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Illinois defines a delinquent as any person who commits a crime prior to his/her 17th birthdate.
If a minor is arrested they can either be held at the Juvenile Temporary Detention Center until their first court appearance, or the minor is sent home with a date to appear in court.
If a minor if held in detention, then a hearing must be held within 40 hours of the minor’s arrest, to decide if they will remain in custody while awaiting trial. A judge makes this determination based on whether or not there is probable cause to believe that the minor committed the offense. The juvenile can be held in detention, placed on home confinement or placed in a shelter while awaiting trial. Factors that the court looks at in making this decision include the history of prior delinquencies, previous failures to appear in court and availabilities of alternatives to detention.
At trial, the state must prove its case beyond a reasonable doubt that the minor is delinquent. In these cases, there is no right to a jury trial. If the Judge determines that the minor is found to be guilty, then the case moves to sentencing.
At sentencing the Judge receives a report called a social investigation. This report is a thorough investigation about the minor and includes their criminal history, use of drugs, home life, school attendance and grades, attitude, etc. The Judge has three options when deciding to sentence a minor. The minor can be 1) placed on probation with various conditions (e.g. school attendance, community service, counseling, etc.), 2) Order the minor serve up to 30 days in detention as a condition of probation, or 3) commit the minor to the Department of Corrections (prison) for an indefinite amount of time that can last until the minor’s 21st birthday. The length of time to be served is based on the seriousness of the crime charged and the minor’s behavior while in prison.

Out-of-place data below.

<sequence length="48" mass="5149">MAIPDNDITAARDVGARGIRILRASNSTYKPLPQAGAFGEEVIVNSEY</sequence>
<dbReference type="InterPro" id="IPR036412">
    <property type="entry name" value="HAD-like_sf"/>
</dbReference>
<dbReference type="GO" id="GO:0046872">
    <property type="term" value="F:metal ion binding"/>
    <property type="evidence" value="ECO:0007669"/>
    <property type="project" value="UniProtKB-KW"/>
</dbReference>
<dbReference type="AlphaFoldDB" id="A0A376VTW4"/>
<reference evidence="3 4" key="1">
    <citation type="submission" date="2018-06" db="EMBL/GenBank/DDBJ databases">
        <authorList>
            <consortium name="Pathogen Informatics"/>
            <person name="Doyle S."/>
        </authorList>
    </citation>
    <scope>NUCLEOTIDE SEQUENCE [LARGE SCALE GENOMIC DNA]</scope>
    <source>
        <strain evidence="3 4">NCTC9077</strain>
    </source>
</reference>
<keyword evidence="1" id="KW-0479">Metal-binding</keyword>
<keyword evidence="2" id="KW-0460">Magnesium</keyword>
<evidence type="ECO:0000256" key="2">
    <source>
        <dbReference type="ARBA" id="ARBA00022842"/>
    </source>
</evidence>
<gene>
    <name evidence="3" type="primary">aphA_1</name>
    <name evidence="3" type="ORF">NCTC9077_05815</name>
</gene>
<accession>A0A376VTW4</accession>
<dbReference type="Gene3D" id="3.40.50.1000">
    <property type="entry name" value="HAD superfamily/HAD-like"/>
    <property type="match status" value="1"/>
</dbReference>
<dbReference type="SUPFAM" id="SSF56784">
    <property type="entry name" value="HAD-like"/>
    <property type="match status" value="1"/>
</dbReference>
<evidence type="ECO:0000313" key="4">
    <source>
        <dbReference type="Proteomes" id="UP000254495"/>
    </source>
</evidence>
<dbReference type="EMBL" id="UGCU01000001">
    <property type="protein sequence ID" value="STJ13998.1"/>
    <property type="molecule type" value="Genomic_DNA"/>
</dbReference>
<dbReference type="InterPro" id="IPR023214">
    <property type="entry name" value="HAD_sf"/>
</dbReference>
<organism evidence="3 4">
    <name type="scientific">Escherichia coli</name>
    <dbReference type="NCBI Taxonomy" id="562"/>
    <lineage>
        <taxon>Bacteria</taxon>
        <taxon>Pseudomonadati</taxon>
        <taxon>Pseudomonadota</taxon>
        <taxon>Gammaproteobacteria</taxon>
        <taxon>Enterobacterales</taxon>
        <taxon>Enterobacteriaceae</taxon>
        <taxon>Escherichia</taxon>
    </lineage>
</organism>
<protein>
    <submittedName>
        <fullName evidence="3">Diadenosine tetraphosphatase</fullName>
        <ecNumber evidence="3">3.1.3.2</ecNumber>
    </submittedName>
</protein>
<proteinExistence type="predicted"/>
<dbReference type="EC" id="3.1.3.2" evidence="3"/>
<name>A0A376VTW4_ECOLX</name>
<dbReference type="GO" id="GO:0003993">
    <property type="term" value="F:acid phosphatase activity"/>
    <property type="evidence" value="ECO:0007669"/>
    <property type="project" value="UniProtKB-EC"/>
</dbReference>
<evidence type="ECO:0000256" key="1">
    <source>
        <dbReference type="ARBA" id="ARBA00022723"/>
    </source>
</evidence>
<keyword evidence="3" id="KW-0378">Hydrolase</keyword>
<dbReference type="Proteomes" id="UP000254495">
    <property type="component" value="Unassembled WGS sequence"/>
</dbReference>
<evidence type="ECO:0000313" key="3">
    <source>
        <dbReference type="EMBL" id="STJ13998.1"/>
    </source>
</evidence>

The Juvenile court is focused on rehabilitation over punishment. The goal of the court it to ensure the welfare and safety of the minor, while preserving family bonds. An adjudication as a delinquent is not a conviction for a crime and does not need to be disclosed in future job applications.
Contact us immediately if your son or daughter has been charged as a juvenile in any of the following:
Our goal is to make sure your child’s lapse in judgment doesn’t become part of their permanent record. Understandably this is a stressful time; a knowledgeable and dedicated attorney can help ensure that your child’s rights are being protected. Call today. (630) 780-8242.